This trend was on display, for instance, in an article published at The Diplomat on Thursday, which examined the current state of cooperation between Iran and Afghanistan in trade and other areas. Officials from both countries have expressed interest in substantially boosting that cooperation in the near future, and the article notes that both nations have clear incentives for doing so, as both are suffering from similar economic crises. What’s more, safeguarding their relations could have a knock-on effect upon the prospects for Indian investment in Iran, since much of that investment is focused on the Chabahar port, which would rely on trade routes passing through Afghanistan as well.
Any measures that encourage Indian to maintain trade with Iran would be very significant to Iran’s prospects for weathering US sanctions pressure, since India is one of the major secondary targets of that pressure. It has recently been reported that India is currently planning to cut its imports of Iranian oil to about 50 percent of their current level in hopes of securing a waiver from the US, after which it might reduce the level even further over time.
Additionally, The Diplomat points out that Afghanistan has already been a source of sanctions-breaking illegal trade for the Islamic Republic, and that more of the same could provide a crucial lifeline of US dollars after full-scale US sanctions come back into effect on Iran in November. But despite all of this, and despite the underlying anti-Western cooperation exhibited by both governments, the article notes that relations between Iran and Afghanistan “remain fractious,” in large part because the Iranians have contradicted their claims about promoting peace in Afghanistan, by continuing to finance and cooperate with the Taliban in the interest of maintaining it as a much more committed partner in anti-Western strategies.
Meanwhile, an article at LobeLog highlights another complicating factor in Iranian-Afghan relations, namely longstanding water disputes related to the Helmand River along their shared border. The author points out that this is a dispute that both sides should be eager to resolve, since Iran and Afghanistan “need peaceful relations more than ever before.” But instead, both sides have refused to back down and have levelled blame against the other.
According to the article, this has effectively justified mismanagement of water resources for both governments – a fact that may be damaging not only to Iran’s international relations but also to its domestic situation, since a number of anti-government protests over the past several months have begun as protests over water scarcity and government contributions to ecological problems in general.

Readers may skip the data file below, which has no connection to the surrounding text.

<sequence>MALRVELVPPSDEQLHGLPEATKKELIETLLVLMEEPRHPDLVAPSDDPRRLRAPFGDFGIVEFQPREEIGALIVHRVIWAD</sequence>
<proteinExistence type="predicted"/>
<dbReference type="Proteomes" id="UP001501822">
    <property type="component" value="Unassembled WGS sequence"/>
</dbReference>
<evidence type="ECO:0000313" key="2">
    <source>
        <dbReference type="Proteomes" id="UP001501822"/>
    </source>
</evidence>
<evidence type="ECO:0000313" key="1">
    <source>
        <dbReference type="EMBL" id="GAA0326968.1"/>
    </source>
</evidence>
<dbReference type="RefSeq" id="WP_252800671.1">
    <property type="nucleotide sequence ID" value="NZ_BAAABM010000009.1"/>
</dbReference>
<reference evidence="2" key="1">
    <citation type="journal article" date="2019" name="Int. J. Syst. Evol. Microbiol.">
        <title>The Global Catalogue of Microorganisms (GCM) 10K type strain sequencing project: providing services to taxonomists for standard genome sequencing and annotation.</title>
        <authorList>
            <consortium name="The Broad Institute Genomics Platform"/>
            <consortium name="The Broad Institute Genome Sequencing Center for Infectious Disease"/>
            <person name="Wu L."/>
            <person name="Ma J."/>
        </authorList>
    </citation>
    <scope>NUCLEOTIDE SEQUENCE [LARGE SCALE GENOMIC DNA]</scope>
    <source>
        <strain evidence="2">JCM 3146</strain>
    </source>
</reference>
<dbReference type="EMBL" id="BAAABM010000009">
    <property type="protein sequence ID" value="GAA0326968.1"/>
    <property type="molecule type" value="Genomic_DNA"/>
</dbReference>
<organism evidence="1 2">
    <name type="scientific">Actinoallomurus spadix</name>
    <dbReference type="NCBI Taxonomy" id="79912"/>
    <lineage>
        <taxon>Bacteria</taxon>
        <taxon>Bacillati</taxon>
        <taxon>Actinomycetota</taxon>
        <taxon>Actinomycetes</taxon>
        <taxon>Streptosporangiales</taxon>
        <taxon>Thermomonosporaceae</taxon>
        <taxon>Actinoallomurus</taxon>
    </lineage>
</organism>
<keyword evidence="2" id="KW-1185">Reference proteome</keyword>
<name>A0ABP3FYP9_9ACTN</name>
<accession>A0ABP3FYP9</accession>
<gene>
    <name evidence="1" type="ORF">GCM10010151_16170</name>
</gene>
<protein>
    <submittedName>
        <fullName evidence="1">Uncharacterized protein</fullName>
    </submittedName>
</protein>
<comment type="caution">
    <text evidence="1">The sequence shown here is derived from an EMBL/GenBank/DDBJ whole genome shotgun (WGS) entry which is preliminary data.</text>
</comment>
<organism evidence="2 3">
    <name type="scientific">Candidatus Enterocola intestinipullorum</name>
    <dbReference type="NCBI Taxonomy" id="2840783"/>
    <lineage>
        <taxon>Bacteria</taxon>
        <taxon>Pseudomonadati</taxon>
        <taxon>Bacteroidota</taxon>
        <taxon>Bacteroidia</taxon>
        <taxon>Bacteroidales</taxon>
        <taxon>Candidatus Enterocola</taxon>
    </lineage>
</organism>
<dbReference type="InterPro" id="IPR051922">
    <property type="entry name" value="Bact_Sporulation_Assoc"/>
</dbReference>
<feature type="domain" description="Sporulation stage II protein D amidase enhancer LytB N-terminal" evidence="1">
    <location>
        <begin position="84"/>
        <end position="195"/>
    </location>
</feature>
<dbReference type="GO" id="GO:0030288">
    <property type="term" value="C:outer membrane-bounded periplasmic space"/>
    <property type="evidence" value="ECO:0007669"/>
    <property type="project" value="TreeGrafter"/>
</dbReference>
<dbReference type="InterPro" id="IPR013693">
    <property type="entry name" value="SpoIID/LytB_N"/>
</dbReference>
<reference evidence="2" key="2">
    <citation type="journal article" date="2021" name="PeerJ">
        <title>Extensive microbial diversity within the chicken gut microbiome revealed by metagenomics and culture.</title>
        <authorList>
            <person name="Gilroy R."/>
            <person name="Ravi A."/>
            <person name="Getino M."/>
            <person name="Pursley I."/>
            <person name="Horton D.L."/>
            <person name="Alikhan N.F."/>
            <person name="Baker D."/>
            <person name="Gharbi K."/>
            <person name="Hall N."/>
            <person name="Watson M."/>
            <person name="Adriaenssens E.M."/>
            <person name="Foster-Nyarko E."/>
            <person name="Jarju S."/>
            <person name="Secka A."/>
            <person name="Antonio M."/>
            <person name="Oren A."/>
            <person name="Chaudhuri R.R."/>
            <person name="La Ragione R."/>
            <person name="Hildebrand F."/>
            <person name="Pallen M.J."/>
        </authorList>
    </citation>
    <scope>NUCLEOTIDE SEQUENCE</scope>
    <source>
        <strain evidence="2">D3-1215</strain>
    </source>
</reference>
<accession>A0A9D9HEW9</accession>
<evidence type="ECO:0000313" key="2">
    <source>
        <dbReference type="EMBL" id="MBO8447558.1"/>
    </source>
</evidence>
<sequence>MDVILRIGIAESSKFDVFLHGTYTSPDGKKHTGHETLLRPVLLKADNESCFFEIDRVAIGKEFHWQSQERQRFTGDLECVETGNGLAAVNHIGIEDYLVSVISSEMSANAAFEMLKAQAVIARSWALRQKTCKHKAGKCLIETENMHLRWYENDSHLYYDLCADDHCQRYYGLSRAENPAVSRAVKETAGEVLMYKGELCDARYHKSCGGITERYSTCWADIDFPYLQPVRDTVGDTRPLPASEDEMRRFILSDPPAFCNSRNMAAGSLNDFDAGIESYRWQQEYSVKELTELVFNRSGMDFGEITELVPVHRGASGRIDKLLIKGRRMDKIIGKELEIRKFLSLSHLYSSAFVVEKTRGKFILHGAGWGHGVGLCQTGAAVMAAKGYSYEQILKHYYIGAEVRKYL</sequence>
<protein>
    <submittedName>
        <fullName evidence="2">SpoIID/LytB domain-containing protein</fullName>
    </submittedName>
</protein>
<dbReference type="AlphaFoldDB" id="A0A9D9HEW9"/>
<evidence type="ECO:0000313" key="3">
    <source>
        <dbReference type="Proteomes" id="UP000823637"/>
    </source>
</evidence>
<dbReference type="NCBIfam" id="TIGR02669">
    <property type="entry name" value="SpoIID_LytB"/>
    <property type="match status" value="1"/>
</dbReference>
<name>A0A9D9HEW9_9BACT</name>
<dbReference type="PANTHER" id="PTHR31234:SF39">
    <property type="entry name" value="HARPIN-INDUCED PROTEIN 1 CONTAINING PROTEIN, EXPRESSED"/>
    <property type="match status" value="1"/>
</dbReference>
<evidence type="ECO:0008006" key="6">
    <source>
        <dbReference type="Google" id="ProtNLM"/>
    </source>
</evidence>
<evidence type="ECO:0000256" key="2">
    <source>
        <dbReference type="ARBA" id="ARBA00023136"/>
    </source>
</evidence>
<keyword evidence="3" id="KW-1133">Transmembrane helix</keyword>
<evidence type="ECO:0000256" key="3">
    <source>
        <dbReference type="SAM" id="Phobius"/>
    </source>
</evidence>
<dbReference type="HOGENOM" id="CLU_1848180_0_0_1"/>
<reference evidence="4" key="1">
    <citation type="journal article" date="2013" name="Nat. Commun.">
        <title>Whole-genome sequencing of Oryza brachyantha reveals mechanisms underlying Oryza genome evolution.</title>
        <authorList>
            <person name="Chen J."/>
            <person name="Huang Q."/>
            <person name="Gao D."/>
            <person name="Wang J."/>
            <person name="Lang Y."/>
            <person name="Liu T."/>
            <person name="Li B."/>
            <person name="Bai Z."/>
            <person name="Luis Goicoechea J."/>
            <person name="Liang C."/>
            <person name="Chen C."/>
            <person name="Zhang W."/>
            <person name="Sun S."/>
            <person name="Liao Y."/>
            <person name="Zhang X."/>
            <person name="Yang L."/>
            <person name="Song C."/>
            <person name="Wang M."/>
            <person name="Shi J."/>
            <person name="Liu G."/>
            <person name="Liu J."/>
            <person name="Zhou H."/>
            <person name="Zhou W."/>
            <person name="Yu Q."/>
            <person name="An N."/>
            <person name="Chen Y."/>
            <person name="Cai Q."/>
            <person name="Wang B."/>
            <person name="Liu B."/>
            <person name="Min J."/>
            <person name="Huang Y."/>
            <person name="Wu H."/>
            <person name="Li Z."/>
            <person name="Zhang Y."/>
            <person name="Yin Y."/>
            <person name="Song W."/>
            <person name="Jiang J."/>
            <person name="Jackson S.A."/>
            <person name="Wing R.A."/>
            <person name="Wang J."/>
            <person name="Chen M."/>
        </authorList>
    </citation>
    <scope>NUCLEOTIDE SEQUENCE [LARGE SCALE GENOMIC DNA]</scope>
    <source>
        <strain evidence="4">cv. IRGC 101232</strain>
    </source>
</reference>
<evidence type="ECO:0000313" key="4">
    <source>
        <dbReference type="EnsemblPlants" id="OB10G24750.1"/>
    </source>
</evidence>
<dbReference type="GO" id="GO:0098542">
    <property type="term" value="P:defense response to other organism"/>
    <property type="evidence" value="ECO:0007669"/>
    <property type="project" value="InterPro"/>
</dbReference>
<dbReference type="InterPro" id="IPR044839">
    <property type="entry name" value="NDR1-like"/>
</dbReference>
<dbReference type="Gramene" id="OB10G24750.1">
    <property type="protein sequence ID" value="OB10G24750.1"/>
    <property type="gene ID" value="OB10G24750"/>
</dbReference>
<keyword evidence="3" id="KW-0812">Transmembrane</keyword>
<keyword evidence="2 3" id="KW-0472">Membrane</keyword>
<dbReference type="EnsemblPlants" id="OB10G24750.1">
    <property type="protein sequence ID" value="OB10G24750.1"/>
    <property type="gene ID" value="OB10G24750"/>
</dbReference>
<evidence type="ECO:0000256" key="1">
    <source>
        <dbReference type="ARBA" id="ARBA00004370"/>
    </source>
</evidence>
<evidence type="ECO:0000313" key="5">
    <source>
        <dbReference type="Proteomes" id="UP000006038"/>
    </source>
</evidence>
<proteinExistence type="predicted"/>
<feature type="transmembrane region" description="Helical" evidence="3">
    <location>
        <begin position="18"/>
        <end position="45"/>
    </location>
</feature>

Insofar as this story describes Iran’s difficulty in resolving disputes, it describes a problem that is not limited to Iran’s relations with Afghanistan. Radio Free Europe / Radio Liberty reported upon another ongoing dispute on Wednesday, even though reports at the beginning of the week suggested that it might have been resolved. According to RFE/RL, that is decidedly not the case, since the recent summit of the five Caspian littoral states left crucial questions unanswered after producing a written agreement that is open to varying interpretations. Major outstanding issues have to do with relations among Iran, Azerbaijan, and Turkmenistan, with the last of these claiming that it is owed two billion dollars for previous gas sales to Iran.
This and other apparently stagnant disputes have halted progress on the Trans-Caspian Pipeline, a project whose completion would almost certainly aid Iran in focusing on eastern trade in order to partially compensate for economic pressures coming from the US and possibly also from its European allies, if they ultimately decide to follow the American example. If conflicts remain unresolved, however, it may threaten more than just the TCP. Relevant projects of regional and Asian trade are announced with some frequency. Tasnim News Agency reported on Thursday, for instance, that Iran is preparing to export electricity to Russia via Azerbaijan. Naturally, such plans depend upon reasonably stable relations among the trading partners.
While RFE/RL declares that relations between Iran and Azerbaijan are “solid,” Al Monitor raises questions about the future of relations between Iran and one of its largest and most important Asian allies, the Russian Federation. Although the article gives no indication of a general collapse of those relations, it does suggest that the glue for so much of Iranian-Russian security cooperation – the Syrian Civil War – is loosening.
It has long been suggested that the interests of Syrian dictator Bashar al-Assad’s two main foreign backers could diverge over time. And now Al Monitor makes the argument that although this divergence was held at bay by Assad’s tribulations, it may be starting to manifest now that his rule appears to be secure. The article says that “it’s increasingly clear that Iran and Russia aren’t getting along the way they did in 2015” and that some representatives of the Syrian government are beginning to question the Iranian mission there, although Tehran’s interests are steadfastly defended by local Shiite militants, some of which have sworn allegiance to the Iranian supreme leader over and above their own government.
Al Monitor does not take it for granted that this is a precursor to a clash between the two factions, or even that Iran and Russia are facing difficulties in other areas. But one might suppose that any signs of cracks in Iran’s existing alliances could be significant. After all, if the White House succeeds in generating consensus among its allies on the matter of exerting pressure on Iran, then Iranian relations with neutral countries and US-adversaries will presumably need to be air-tight in order to counteract that pressure in any serious way.